This can create some hiccups, because some of the defaults in R that are the defaults because people who do inferential stats like in the social sciences always use them, are not the defaults in the main Python libraries.

For example, Statsmodels, one of the standard libraries for inferential stats, doesn't include the intercept by default when you do linear regression, UNLESS you use the R-style formulas with Patsy, in which case it is included.

Another example: Scikit-learn in Python uses the divide-by-n ("population") formula for standard deviation, while R uses the divide-by-n-1 ("sample") formula.

Those sort of things tend to be really confusing for people new to the ecosystem, and create totally unnecessary cognitive burden. So that's a tradeoff.

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  • $\begingroup$ Another example: skLearn/scipy.linalg.lstsq and R's lm handle rank-deficient model matrices in very different ways ... $\endgroup$ – Ben Bolker Jul 1 at 22:37
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I eventually do plan on moving more towards ML

One aspect that I would like to add based on what I observed.

Things are moving with more focus towards Deep Learning e.g. Neural Networks and in this space, most of the dominating Libraries supports Python as first choice.

Companies manage a separate Python version to open-source, just to maintain the user base even though they themselves use either a C++ compiled version or something different. It's because of the two-way-additive process i.e. since Python has gained fame, companies are creating an open-sourced framework/library in Python and easily available Frameworks/Libraries are attracting more users.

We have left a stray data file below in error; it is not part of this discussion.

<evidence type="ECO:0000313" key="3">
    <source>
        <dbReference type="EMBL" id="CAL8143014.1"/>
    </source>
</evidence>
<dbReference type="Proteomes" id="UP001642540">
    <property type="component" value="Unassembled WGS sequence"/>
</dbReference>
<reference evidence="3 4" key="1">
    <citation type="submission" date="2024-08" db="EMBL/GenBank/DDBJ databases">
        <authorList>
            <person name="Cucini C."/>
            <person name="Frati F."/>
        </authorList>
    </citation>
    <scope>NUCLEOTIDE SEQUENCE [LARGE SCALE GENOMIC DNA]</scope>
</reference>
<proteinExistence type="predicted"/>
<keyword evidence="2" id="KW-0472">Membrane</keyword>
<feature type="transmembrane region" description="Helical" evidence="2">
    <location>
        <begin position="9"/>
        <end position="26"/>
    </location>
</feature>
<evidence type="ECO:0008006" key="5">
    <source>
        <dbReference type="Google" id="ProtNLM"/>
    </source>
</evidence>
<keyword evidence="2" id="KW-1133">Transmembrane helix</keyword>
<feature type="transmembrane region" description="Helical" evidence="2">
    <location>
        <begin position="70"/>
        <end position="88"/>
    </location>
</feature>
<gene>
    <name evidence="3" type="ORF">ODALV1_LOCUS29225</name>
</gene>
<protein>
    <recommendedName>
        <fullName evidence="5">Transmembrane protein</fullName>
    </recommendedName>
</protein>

Stackoverflow 2019 Survey

Most Popular Technologies - Python - 41.7% $\hspace{1cm}$ R - 5.8%
Other Frameworks, Libraries, and Tools - Pandas and Tensorflow are in top 5-6
Most Wanted Languages - Python is at the top with 25.7%
Most Wanted Framework - Tensorflow at 2nd after NodeJs

Same logic goes with Books/Blogs and Tutorials.
I will agree that concepts don't change with a programming language but the examples/code provided in the books/blogs definitely accelerate the learning.
Almost everyone in the Industry will recommend this book to a beginner and I also found it the best.
Hands-On Machine Learning with Scikit-Learn, Keras, and TensorFlow: Concepts, Tools, and Techniques to Build Intelligent Systems 2nd Edition by Aurélien Géron

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For the love of the flying spaghetti monster, use anaconda to install the needed packages for data science. I have seen both Python and R being used in the data science setting and both needed additional packages to execute any data science capabilities. Conda made it way easier to install them.

From my point of view, Python has a better support for all kind of packages. There are simply more ports to Python than to R, but this may change in the future.

https://docs.conda.io/projects/conda/en/latest/user-guide/install/
conda install scikit-learn
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  • $\begingroup$ I'm not a fan of Anaconda. Eventually you get to the point where there are issues install packages through Anaconda. Just install Python 3.6, isntall jupyter notebook separately, and R studio separately. Same functionality, a lot less bulk. $\endgroup$ – confused Jul 1 at 8:56
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As others have pointed out, python is more general, more programmers oriented, with more libraries and better hardware support. I'm not an R user, but python seems faster (c based) and more suitable on processing large files, or extracting big data from sql, most times in my experience is a previous step before apply statistics or AI to data.

Of course if you try processing using Dataframes and all data artifacts R like, with pandas or other math libraries, you end with a bad performance as in R. But with python you also have the option to process raw data files, line to line and byte to byte, and optimize processing time on big data sets, use multiprocessing for full machine use, etc.